There be dragons!

Thursday, January 10, 2008

Ars and Techne

I think this problem is one of semantics. We use the word "art" to mean any old number of things that sort of kind of look a bit like a thing that kind of does a certain thing that is something or another and gets some awards. The classical world, though, distinguished btwn "ars" and "techne", a distinction picked up in the 19th century by Kant and also by R.G. Collingwood (as explained here by Denis Dutton)

Craft is something performed with a known outcome and skill which guarantees that outcome; such as the building of a chair or the putting in of a window. Art, on the other hand, is the expression of human vision or emotion, the outcome of which is not always a guarantee. Art, as Kant said, possesses a certain "genius" or infusion of the spirit which craft does not have. Though art benefits when one knows craft (say how to use paints) knowledge of craft is not necessary for doing art. W/o the infusion of genius, however, craftsmen can do their job quite well. So it seems that art isn't so much a "what does it do" question as a "how is it done" question. If the object produced is one which was achieved knowingly with a guaranteed outcome (as in, this will reroute the sewer) it is craft. If it is produced such that the outcome is not entirely known, yet the work is infused with the indescribable element of genius, it is art.

Do I agree with this?

Yes and no. It seems plausible enough and seems to be extolled by such greats as Kant and even Plato in the Republic; yet I do think that there is a craft to art which can also produce an outcome knowingly. Certain images or forms do certain things, or strike us in a certain way. Colors affect us, images affect us, notes affect us in a fairly consistent manner. Thus the artist, although expressing genius, does so with a knowledge of how his creation will affect others; in other words, he knows what could convey his vision effectively (instead of just trying things until they work). This, of course, is the skilled artist not the hack.

So what is art? To give a criteria by which we say "this is, this isn't" I think is near impossible. Art is the expression of the human soul, the trying to recapture lost paradise, the visions of the beautiful and the damned. How that plays out defies definition. There are some things, though, that work and make us say "yes, that is it" and others that do not work at all and leave us disgusted and flat.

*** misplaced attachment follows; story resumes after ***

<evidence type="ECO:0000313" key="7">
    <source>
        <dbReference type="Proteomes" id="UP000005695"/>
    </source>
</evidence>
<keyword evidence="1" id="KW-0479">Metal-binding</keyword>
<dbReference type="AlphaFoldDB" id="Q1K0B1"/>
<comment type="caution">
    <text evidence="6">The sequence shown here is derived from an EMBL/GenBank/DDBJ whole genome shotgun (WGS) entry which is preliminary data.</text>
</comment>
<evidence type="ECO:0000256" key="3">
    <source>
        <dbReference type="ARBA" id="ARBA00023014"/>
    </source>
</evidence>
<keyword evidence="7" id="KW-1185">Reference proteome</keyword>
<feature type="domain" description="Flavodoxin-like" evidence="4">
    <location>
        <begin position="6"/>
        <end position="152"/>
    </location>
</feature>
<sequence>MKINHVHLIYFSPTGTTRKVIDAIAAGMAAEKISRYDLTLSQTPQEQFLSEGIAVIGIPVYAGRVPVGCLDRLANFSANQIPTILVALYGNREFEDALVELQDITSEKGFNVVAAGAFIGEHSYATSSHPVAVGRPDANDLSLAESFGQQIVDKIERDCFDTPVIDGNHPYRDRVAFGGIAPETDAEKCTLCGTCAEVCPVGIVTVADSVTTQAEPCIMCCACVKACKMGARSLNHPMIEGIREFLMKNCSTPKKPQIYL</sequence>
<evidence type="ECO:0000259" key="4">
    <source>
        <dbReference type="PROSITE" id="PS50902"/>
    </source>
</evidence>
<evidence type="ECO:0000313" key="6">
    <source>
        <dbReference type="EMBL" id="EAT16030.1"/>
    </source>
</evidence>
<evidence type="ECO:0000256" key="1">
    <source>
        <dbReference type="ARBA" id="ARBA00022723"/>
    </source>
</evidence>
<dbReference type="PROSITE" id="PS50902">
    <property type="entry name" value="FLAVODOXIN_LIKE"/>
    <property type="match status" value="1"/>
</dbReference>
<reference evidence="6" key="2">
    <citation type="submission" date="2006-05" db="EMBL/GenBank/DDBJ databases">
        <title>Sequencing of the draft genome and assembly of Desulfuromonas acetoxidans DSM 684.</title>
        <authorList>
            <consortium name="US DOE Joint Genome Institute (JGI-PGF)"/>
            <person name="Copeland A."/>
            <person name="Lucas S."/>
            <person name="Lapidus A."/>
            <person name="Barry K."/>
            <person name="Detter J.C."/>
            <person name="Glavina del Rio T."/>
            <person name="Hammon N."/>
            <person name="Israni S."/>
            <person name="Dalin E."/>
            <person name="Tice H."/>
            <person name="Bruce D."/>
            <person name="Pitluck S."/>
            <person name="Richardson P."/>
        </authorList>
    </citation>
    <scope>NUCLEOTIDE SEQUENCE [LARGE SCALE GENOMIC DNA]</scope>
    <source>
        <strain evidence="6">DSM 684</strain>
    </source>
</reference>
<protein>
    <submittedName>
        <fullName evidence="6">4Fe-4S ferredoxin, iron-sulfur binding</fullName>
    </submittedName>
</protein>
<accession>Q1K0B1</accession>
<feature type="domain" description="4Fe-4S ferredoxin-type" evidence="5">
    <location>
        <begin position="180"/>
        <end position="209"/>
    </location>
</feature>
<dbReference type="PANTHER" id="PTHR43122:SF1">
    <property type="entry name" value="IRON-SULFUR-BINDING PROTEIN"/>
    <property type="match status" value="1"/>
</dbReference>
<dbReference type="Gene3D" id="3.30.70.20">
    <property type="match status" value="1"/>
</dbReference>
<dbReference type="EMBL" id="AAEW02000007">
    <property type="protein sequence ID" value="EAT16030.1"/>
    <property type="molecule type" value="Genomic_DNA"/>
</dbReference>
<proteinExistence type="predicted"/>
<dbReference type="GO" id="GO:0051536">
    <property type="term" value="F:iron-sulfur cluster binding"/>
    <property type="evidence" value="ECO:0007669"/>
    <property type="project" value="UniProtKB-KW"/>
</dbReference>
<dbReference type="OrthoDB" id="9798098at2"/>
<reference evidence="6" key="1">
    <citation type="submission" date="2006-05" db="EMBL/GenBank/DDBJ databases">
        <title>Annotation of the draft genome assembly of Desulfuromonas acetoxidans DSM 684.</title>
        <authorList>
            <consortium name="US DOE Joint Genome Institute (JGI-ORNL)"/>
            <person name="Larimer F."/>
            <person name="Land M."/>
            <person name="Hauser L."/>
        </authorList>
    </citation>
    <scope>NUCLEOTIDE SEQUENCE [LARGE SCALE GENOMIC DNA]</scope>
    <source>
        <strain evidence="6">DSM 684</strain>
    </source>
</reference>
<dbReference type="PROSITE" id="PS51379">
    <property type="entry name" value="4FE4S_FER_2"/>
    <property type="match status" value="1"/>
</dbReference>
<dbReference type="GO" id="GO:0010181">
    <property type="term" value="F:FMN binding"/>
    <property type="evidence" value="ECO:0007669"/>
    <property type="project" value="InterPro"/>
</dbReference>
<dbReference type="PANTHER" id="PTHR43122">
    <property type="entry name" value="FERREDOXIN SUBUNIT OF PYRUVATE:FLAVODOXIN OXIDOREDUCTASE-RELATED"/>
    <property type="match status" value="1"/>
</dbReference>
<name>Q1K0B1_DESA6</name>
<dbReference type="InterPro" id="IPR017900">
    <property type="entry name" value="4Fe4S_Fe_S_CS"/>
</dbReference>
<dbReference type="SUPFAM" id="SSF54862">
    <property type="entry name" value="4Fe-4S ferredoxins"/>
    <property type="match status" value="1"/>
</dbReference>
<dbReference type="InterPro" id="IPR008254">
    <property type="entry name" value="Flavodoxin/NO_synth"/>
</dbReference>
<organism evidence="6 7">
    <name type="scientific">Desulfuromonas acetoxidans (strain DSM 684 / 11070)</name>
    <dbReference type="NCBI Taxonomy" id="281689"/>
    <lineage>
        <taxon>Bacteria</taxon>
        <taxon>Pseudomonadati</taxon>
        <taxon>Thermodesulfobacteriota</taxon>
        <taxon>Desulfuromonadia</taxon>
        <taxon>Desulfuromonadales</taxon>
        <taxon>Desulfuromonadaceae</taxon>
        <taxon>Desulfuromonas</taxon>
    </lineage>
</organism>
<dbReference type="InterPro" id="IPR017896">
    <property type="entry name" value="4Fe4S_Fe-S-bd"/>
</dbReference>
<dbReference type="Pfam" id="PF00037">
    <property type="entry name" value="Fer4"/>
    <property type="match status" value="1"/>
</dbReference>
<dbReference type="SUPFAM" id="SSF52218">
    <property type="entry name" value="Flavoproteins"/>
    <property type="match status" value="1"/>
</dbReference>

Perhaps, then, the more important question than "what is art?" is "what does art accomplish?" Do artists just produce stuff haphazardly to satisfy themselves in an ars gratia artis way? Do artists produce for cash only? Do artists seek to alter their audience and in what way? These, I think, are more engrossing questions that what the thing is. Ultimately, ars is simply that; literally "a making"; what the Greeks called "poiesis". It is the thing we do that no other animal does. In itself neither a good or evil. But in how it is made and what it seeks to accomplish, therein lies the good or bad art.

BTW, great article on ars and techne by Christopher Janaway entitled "Arts and Crafts in Plato and Collingwood" here at JSTOR if you can access it.

1 comment:

  1. Kudos for bringing up the distinction between modern and classical ideas on art. Either modern man is too scared to be resolute and clear in his definition or the classical man was arrogant enough to be just that.

    I would go on to say that craft can be infused with genius and that art does not require genius. A skilled craftsman can make a pair of pants. A genius craftsman will invent denim and revolutionize pants. Sounds silly, but denim was a much needed step forward in durable clothing, one that took a genius to figure out.

    Likewise, people can create art that is admirable, but not infused with genius. I don't consider "Live Free or Die Hard" to be a work of genius, but I've seen it three times. Each time, I get up and cheer for McClane whenever he does something awesome (which is once every few minutes). The film doesn't affect me the way a Miyazaki movie, a Dostoyevksy novel or something by Goya does, but it's still art.

    Perhaps (while we're fine-tuning the question) it is not "what does art do?", but "what CAN art do?"